I wanted to try something a little different. Since this is a tech site and a ministry site, I thought I’d delve into the tech side for a post.
Now, I’ve established in earlier posts that I’m not your typical trendy youth pastor.
For me it comes down to one thing: money. iPads cost over $300 for a bare-minimum model. I live on a youth pastor’s salary. Those two things don’t mix.
So as much as I’d love to have one, it simply doesn’t work for my budget. I can’t afford an iPad, so unlike a lot of other youth pastors, I don’t have one.
But, I have found an alternative. It may not be as chic or fancy as an iPad. It certainly doesn’t have all the features or the vast amount of apps for download. But it serves my purposes just fine.
You see, I have a Kindle Fire.
Yes, I know, not exactly fashionable. I won’t win technologically hip youth pastor of the year. I may even get sneers from the more integrated youth pastors, but I don’t care. I love using the Kindle Fire. It’s great for my youth ministry. It’s even better for my wallet.
At half the cost of an iPad, I get a tablet which not only allows me to read e-books (including tons of free ministry books) and surf the web, but I can transfer youth lessons and sermons to the device. I haven’t printed out lesson or sermon notes in over a year.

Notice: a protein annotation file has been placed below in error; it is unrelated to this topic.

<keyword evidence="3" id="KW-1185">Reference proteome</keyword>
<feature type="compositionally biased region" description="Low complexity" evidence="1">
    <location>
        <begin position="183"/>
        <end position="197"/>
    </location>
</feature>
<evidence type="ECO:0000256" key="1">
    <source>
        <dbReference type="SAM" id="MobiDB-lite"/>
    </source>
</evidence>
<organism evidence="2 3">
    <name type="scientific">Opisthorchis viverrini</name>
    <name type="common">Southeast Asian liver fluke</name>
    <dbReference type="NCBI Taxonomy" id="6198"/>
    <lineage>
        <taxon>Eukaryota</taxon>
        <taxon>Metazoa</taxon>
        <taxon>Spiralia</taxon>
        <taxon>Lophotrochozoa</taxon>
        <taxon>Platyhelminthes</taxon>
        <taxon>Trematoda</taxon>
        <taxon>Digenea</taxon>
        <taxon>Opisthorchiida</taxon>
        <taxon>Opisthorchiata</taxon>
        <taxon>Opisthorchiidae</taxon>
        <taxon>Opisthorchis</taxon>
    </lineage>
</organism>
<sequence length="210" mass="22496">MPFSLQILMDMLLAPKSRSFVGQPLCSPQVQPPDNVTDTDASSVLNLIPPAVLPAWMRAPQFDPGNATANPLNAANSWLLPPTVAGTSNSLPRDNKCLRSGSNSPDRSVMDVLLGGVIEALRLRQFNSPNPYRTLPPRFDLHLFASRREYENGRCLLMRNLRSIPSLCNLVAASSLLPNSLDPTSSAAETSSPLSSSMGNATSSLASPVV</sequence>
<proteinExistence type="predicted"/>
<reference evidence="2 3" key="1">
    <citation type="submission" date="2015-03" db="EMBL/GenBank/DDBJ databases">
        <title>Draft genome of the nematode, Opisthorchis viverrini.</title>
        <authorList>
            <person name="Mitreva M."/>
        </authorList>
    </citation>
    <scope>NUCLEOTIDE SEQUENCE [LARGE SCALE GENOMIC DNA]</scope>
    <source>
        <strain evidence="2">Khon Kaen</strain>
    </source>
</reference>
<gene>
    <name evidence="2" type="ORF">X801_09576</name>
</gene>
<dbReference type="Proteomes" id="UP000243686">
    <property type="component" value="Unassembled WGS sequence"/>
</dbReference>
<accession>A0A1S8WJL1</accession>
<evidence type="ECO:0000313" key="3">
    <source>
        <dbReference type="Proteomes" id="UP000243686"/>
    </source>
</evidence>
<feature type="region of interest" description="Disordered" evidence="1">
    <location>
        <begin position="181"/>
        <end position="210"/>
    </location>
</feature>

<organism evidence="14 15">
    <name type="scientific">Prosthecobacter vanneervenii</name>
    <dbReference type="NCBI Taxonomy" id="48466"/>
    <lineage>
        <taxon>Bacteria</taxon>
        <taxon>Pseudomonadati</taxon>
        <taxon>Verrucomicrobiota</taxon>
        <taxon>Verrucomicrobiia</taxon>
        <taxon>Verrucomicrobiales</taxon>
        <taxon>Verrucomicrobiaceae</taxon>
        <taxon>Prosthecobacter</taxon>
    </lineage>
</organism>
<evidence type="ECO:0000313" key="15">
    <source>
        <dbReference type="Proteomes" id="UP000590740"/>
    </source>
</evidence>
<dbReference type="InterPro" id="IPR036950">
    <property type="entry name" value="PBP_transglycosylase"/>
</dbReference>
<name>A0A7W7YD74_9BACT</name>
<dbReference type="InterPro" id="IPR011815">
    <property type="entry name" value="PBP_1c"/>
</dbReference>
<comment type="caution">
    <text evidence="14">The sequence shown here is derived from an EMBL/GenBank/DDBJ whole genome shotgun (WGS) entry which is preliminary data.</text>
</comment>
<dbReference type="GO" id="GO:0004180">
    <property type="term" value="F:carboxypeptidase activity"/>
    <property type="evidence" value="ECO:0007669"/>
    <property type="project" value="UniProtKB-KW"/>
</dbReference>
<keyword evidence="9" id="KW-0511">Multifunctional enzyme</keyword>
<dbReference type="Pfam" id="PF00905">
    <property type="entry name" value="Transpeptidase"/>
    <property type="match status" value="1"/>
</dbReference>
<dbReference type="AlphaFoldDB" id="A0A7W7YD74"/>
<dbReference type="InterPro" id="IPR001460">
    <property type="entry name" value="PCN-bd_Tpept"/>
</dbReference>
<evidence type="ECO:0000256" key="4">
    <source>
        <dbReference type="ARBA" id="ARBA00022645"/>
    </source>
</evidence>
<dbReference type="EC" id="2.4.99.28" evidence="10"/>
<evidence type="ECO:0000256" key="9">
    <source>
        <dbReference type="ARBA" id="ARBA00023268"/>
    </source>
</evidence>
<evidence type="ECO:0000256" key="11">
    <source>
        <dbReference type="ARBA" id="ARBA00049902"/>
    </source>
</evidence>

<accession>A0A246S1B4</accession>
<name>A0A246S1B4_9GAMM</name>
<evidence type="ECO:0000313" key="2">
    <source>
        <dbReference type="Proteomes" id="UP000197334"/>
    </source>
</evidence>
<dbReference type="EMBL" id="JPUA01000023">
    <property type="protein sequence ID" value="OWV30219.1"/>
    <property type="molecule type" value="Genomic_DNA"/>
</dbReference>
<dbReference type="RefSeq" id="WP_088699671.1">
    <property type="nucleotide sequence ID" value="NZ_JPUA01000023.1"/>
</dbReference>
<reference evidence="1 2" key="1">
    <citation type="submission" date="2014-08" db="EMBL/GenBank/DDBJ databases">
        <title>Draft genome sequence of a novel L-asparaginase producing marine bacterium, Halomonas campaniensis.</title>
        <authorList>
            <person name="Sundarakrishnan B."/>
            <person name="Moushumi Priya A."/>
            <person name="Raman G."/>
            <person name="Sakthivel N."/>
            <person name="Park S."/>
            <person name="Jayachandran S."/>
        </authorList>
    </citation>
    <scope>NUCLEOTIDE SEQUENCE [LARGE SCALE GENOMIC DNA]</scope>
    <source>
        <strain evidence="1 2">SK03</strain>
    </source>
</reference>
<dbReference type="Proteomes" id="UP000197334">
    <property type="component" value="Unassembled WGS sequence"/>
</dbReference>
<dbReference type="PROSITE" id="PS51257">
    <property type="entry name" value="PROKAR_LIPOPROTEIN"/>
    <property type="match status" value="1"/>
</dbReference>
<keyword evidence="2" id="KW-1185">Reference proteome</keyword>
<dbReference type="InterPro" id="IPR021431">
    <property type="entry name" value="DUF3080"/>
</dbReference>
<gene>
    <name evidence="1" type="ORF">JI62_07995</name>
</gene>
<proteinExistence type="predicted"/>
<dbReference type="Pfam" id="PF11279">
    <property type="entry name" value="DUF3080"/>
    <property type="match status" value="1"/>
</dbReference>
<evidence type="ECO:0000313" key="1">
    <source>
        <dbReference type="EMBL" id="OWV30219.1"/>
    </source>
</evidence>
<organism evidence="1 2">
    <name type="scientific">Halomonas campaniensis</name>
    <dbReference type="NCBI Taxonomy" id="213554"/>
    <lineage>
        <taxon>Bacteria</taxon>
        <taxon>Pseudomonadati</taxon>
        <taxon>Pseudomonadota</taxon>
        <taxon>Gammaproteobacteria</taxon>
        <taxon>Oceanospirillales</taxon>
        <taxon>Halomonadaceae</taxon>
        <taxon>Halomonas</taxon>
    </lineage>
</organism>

I also like its portability. It’s the size of a paperback book. It fits snuggly into my briefcase or a string bag or even just resting in my hand next to my Bible. I usually keep a sermon or two on the device, just in case something happens and I need to sub in on short notice (and it’s happened before).
As a note of caution, the Kindle Fire does not have all the apps of the iPad, but it has plenty enough for me. (To be honest, I don’t buy many apps – for Kindle or iPhone.) For a youth pastor on a budget, it fits my purposes just fine.
So if you’re looking to upgrade to a tablet, and you just don’t have the money for an iPad, consider getting a Kindle Fire. At $160, it’s half the price of an iPad and functional enough that you may not miss one. In my rural context, it’s the perfect fit for ministry.
Maybe it will be yours too.